Deposit insurance is a measure implemented in many countries to protect bank depositors, in full or in part, from losses caused by a bank's inability to pay its debts when due. Deposit insurance systems are one component of a financial system safety net that promotes financial stability.
Banks are allowed (and usually encouraged) to lend or invest most of the money deposited with them instead of safe-keeping the full amounts (see fractional-reserve banking). If many of a bank's borrowers fail to repay their loans when due, the bank's creditors, including its depositors, risk loss. Because they rely on customer deposits that can be withdrawn on little or no notice, banks in financial trouble are prone to bank runs, where depositors seek to withdraw funds quickly ahead of a possible bank insolvency. Because banking institution failures have the potential to trigger a broad spectrum of harmful events, including economic recessions, policy makers maintain deposit insurance schemes to protect depositors and to give them comfort that their funds are not at risk.
In Brazil, the creation of deposit insurance was authorized by Resolution 2197 of 1995, the National Monetary Council. This standard mandated the creation of a protection mechanism for credit holders against financial institutions, called "Credit Guarantee Fund" (FGC). Currently, the FGC is regulated by Resolution 4222 of 2013. The Fiscal Responsibility Act prohibits the use of public funds to finance the losses, so it is formed exclusively by compulsory contributions from the participating institutions. The warranty is limited to R$250,000 per depositor. More recently, the Guarantor Credit Union Fund (FGCoop) was created, in order to protect depositors of credit unions and cooperative banks. As the FGC, the FGCoop guarantees up to R$250,000 and consists of compulsory contributions of cooperatives and cooperative banks.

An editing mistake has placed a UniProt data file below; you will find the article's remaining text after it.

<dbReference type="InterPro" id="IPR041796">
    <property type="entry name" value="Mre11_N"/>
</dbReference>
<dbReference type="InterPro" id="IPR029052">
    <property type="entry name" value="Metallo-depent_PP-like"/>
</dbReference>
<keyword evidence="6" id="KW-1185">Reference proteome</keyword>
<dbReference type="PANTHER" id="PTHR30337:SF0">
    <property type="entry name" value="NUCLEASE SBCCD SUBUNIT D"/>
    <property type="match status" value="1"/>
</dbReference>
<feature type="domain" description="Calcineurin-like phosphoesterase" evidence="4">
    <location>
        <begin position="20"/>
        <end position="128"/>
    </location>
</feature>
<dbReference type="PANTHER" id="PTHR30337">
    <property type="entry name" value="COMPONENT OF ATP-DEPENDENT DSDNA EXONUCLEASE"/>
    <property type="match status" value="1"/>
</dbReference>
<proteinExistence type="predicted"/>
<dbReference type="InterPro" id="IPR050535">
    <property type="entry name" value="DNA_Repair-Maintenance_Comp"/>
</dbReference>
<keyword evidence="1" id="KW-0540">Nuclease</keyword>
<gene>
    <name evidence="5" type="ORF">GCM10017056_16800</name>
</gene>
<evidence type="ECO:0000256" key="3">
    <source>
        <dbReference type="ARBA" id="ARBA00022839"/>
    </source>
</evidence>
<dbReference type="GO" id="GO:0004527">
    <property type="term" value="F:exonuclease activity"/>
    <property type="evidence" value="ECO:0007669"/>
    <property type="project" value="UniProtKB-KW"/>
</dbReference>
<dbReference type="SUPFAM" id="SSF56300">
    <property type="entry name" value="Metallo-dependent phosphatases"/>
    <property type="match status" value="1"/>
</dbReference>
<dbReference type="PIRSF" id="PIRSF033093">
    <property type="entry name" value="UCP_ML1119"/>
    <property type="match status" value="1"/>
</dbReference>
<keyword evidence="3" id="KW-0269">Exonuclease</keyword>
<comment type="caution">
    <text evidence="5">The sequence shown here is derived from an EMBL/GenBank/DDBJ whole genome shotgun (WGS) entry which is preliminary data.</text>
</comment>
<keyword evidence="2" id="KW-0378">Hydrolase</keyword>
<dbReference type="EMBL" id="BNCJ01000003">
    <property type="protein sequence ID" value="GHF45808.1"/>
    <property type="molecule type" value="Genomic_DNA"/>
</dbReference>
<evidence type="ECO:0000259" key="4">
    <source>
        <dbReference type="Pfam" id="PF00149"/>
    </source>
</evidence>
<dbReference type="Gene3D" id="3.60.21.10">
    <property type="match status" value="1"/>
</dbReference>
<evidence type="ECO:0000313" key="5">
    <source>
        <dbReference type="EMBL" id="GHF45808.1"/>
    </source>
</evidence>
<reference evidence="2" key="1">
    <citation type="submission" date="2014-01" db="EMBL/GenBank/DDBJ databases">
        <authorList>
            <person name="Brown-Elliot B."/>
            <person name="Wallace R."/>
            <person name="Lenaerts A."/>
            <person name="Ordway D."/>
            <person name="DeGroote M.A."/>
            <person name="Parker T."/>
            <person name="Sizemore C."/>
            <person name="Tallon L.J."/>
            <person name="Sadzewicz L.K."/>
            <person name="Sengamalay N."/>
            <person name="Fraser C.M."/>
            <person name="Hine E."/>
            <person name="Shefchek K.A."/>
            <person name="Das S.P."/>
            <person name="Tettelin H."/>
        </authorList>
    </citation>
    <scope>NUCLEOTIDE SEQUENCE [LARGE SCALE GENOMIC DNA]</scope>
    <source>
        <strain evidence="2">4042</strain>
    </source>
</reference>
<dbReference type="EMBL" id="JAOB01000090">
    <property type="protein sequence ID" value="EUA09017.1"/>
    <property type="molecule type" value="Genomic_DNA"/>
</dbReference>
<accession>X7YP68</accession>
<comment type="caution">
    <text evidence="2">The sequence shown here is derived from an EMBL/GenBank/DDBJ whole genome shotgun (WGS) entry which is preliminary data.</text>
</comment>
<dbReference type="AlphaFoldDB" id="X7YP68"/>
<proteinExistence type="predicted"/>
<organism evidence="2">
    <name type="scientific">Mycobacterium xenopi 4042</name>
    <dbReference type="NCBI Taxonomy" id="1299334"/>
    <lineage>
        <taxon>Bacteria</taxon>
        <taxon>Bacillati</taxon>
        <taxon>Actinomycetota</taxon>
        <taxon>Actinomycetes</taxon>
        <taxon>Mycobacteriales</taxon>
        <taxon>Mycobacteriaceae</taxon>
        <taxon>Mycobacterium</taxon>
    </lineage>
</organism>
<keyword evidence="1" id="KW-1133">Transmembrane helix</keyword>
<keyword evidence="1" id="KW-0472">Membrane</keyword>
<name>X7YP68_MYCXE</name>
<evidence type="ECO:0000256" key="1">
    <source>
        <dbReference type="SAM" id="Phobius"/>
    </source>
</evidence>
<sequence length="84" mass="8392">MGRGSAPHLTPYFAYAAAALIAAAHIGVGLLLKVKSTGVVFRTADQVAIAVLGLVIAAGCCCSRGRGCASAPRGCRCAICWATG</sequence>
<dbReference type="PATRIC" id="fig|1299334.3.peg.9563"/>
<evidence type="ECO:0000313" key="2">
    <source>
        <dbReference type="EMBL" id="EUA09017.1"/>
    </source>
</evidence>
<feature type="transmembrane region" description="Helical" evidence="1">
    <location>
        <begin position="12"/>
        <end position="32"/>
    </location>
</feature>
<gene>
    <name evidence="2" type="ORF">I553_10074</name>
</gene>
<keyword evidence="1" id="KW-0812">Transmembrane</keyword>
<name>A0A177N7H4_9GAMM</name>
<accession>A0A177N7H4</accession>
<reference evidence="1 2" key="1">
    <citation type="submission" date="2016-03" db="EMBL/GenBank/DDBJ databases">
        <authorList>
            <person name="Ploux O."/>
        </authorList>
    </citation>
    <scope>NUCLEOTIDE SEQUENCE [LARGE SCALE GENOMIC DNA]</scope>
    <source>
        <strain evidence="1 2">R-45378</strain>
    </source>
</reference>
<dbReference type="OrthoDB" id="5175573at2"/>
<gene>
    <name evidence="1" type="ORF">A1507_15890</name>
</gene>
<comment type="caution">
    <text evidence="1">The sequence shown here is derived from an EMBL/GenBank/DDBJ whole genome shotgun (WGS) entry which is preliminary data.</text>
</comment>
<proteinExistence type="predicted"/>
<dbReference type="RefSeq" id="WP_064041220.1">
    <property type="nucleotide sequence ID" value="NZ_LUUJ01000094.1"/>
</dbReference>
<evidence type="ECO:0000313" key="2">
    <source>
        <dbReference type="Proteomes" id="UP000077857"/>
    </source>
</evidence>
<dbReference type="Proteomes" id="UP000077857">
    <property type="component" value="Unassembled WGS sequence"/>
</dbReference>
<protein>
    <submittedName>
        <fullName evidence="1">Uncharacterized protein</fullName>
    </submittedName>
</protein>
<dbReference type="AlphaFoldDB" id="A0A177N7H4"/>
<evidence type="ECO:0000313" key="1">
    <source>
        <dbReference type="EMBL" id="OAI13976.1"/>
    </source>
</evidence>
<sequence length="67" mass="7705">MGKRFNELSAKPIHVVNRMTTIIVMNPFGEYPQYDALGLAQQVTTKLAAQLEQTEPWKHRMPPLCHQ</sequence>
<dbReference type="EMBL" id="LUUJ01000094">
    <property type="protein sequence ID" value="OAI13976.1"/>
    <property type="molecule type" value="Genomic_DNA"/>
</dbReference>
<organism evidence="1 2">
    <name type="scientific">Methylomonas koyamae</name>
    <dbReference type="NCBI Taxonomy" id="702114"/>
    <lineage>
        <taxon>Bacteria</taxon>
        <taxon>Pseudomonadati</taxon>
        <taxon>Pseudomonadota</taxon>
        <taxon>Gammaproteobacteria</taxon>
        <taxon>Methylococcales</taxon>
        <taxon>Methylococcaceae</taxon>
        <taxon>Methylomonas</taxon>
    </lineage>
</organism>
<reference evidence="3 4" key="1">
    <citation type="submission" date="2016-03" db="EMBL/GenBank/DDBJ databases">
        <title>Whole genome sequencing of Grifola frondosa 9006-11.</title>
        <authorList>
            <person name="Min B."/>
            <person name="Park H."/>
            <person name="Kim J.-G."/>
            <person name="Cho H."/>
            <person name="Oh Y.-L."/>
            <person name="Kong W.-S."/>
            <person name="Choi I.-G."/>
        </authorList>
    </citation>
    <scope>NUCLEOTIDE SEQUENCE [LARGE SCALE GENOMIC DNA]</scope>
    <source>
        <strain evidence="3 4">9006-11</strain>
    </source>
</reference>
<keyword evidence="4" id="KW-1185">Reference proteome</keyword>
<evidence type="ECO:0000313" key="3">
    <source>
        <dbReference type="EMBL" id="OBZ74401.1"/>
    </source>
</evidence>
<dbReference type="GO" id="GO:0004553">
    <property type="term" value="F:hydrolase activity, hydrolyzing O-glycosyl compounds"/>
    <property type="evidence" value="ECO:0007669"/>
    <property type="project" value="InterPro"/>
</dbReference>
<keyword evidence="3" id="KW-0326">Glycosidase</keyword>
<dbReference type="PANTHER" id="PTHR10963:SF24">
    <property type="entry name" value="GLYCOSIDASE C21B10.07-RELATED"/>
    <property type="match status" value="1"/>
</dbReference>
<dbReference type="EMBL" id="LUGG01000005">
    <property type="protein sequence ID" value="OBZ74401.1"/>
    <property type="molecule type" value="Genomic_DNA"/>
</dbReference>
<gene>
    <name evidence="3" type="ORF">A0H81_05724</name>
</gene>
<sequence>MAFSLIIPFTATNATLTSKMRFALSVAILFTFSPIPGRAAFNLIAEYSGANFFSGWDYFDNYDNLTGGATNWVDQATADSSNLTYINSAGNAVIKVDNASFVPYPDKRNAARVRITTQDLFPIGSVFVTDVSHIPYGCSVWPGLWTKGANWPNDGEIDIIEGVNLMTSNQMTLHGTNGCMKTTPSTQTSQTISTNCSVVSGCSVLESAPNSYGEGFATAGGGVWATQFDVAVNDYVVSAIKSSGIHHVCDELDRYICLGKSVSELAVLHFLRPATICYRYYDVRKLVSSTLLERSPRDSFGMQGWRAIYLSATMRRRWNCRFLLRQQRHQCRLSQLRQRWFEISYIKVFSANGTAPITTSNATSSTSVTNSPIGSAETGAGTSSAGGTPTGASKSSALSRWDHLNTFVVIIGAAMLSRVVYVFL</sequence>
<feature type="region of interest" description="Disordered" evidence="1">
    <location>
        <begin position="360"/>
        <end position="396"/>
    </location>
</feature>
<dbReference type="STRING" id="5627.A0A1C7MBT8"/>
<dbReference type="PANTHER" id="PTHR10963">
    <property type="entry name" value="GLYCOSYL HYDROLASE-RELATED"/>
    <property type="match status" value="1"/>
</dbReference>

In Mexico, the Instituto para la Proteccion al Ahorro Bancario (IBAP) is the deposit insurance set up by the country for account holders in Mexico. It insures up to 400,000 UDIs (Unidad de Inversion), the equivalent of $2,406,702.40 pesos for each account. In 1981, the General Law of Credit Institutions and Auxiliary Organizations provided for the creation of a fund to protect credit obligations assumed by banks.
Directive 94/19/EC of the European Parliament and of the Council of 30 May 1994 on deposit-guarantee schemes requires all member states to have a deposit guarantee scheme for at least 90% of the deposited amount, up to at least 20,000 euro per person. On October 7, 2008, the Ecofin meeting of EU's ministers of finance agreed to increase the minimum amount to 50,000. Timelines and details on procedures for the implementation, which is likely to be a national matter for the member states, was not immediately available. The increased amount followed on Ireland's move, in September 2008, to increase its deposit insurance to an unlimited amount. Many other EU countries, starting with the United Kingdom, reacted by increasing its limit to avoid that people transfer savings to Irish banks.